Postcard Spotlight: Providing Equal Access to Cultural Offerings

Groundswell Audio Postcard

This week, we’re spotlighting three projects that are creating new channels of access to cultural programs for groups that have been traditionally excluded.  The highlighted projects are:

These projects target three very different audiences – youths in Hunts Point in the Bronx, diaspora communities in all 5 boroughs, and local Brooklyn artists and residents – but what they share is the use of innovative strategies for engaging with communities where they live and work.

Across the three projects, we see these commonalities:

  • Identifying and assessing community needs
  • Partnering artists with community members
  • Organizational collaboration
  • Providing cultural activities locally

Groundswell Mural Project

For Groundswell, their challenge was to catalyze local organizing, advocacy and change in Hunts Point in the South Bronx through arts participation.  Their strategy: partner with The Department of Transportation Safety Education Division and the Majora Carter Group to bring artists, youth, and community members together for a public mural project to identify and troubleshoot transportation safety issues on their local streets.

Amy Sananman, Founder and Executive Director, Groundswell Community Mural Project says:

“One great impact would be that the community sees how to access this agency [the Department of Transportation] and then says huh, you know, parks would be really great to access, and they would be empowered and have some of the skills to come together and make a decision to make change in their community.”

Watch the Audio Postcard:

CEC ArtsLink

For CEC ArtsLink, their challenge was to use their experience facilitating international artistic collaborations to highlight and engage diaspora communities in New York City’s five boroughs.  Their strategy: partner with venues in each of the boroughs to present new works created by collaborations between international and local artists.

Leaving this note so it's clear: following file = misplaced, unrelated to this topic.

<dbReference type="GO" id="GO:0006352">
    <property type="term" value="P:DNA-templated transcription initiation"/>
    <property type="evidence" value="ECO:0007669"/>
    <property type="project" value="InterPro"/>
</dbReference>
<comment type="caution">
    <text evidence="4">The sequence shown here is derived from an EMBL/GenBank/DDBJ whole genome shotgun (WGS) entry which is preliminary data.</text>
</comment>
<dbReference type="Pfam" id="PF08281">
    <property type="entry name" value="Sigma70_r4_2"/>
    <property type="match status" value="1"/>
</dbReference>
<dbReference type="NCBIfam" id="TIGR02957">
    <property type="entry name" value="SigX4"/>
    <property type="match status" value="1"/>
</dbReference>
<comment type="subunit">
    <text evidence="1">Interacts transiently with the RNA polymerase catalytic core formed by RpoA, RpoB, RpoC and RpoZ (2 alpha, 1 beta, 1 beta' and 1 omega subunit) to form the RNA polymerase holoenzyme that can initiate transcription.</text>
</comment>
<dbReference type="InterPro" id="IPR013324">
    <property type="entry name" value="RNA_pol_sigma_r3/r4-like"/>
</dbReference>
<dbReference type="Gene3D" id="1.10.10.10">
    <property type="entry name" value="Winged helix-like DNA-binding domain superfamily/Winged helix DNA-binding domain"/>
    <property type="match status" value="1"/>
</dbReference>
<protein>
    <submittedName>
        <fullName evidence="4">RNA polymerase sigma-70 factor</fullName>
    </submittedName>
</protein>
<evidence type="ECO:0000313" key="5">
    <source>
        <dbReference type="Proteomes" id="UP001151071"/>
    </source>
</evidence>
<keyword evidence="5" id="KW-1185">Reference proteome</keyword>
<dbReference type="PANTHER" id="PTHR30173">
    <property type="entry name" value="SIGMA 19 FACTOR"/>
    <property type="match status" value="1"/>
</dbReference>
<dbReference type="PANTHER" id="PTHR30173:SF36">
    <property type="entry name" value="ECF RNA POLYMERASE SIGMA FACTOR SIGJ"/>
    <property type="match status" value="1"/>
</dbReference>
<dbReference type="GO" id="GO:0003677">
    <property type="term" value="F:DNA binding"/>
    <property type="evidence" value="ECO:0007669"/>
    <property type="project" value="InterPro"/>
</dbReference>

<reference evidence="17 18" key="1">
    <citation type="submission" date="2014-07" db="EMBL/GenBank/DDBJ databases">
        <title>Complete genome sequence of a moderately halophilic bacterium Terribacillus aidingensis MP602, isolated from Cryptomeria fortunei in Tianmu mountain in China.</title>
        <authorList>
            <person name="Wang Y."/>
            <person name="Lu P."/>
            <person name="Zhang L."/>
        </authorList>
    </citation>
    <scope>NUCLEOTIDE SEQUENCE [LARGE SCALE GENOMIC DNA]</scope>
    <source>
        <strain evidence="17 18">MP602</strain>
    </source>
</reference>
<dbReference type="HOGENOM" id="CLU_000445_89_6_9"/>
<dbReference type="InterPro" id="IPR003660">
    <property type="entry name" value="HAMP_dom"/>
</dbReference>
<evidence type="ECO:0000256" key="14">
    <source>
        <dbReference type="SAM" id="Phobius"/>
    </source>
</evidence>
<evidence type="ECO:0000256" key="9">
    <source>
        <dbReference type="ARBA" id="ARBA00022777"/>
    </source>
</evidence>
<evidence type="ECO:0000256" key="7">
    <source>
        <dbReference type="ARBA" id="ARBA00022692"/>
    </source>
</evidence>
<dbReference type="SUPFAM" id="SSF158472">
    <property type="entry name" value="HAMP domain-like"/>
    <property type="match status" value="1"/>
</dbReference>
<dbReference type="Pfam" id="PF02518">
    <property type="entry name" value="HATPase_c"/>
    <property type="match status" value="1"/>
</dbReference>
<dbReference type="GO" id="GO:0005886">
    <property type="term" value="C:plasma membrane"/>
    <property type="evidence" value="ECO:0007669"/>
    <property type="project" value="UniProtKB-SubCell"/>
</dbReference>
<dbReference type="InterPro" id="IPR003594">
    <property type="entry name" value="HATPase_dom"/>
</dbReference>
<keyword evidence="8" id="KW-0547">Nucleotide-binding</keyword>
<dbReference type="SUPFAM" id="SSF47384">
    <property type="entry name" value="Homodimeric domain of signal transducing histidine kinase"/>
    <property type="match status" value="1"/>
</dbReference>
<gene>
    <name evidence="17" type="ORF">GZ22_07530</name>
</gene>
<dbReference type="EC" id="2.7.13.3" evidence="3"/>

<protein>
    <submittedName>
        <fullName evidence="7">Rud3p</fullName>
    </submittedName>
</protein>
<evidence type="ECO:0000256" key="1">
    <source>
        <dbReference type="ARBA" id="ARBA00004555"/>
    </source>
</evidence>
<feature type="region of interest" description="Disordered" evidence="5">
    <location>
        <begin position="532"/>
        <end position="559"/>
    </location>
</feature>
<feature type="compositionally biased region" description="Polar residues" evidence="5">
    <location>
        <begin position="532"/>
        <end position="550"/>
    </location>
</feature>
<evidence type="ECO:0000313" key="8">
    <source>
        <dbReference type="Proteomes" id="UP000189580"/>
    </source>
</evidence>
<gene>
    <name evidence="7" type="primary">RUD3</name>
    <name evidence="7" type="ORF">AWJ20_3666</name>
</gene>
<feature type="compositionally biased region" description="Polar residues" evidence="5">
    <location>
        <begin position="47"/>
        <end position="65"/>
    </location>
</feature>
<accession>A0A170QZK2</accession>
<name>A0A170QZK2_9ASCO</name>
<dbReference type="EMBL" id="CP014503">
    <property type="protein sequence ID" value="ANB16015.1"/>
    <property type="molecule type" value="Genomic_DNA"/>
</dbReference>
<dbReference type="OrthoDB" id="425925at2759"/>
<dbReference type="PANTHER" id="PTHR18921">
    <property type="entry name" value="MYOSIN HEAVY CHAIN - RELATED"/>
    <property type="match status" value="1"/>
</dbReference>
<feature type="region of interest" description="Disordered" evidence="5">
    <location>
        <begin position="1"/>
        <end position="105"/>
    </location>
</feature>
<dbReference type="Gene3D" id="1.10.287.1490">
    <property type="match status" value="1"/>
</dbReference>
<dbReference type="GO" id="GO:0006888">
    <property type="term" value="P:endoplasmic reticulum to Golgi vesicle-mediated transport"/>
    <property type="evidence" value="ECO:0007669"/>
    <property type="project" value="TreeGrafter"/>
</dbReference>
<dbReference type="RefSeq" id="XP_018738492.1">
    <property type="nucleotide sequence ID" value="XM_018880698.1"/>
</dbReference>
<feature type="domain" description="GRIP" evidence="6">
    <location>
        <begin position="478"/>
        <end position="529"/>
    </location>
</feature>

Tamalyn Miller, Program Director, ArtsLink Awards at CEC ArtsLink says:

“I would see success as projects that would draw audiences that are outside of normal art audiences.”

Watch the Audio Postcard:

Brooklyn Academy of Music

For BAM, their challenge was to create opportunities for local artists, youth, and families to access the space and resources at BAM.  Their strategy: the new BAM Richard B. Fisher Building will feature an intimate 250 seat theater that is affordable for rental by local groups and ideal for experimentation, a partnership with the Kennedy Center’s DeVos Institute of Arts Management that supports rental groups, and a classroom space for educational programs for the local community.

Karen Brooks Hopkins, 

“A lot of the artistic community was upset that they didn’t have access to the BAM stages.  People wanted not only more access to the institution, they wanted more service from the institution.  We had a real problem with how the community perceived BAM. And we understood that.”

Watch the Audio Postcard:

What we find across these projects is a common desire to challenge assumptions about the role of arts in communities that are not considered to be traditional arts audiences.  Groundswell is challenging assumptions about the role of art in the everyday lives of Hunts Point residents by engaging them in a meaningful local project.  CEC ArtsLink is challenging the assumption that diaspora communities in New York City do not attend the arts by creating new opportunities for them to access artwork created in their own community.  BAM is challenging the assumption that the organization is inaccesible to local companies and community members by creating a new space tailored to their needs.

We look forward to seeing these project progress over the next two years!


Karina Mangu-Ward is the former Director of Strategic Initiatives at EmcArts.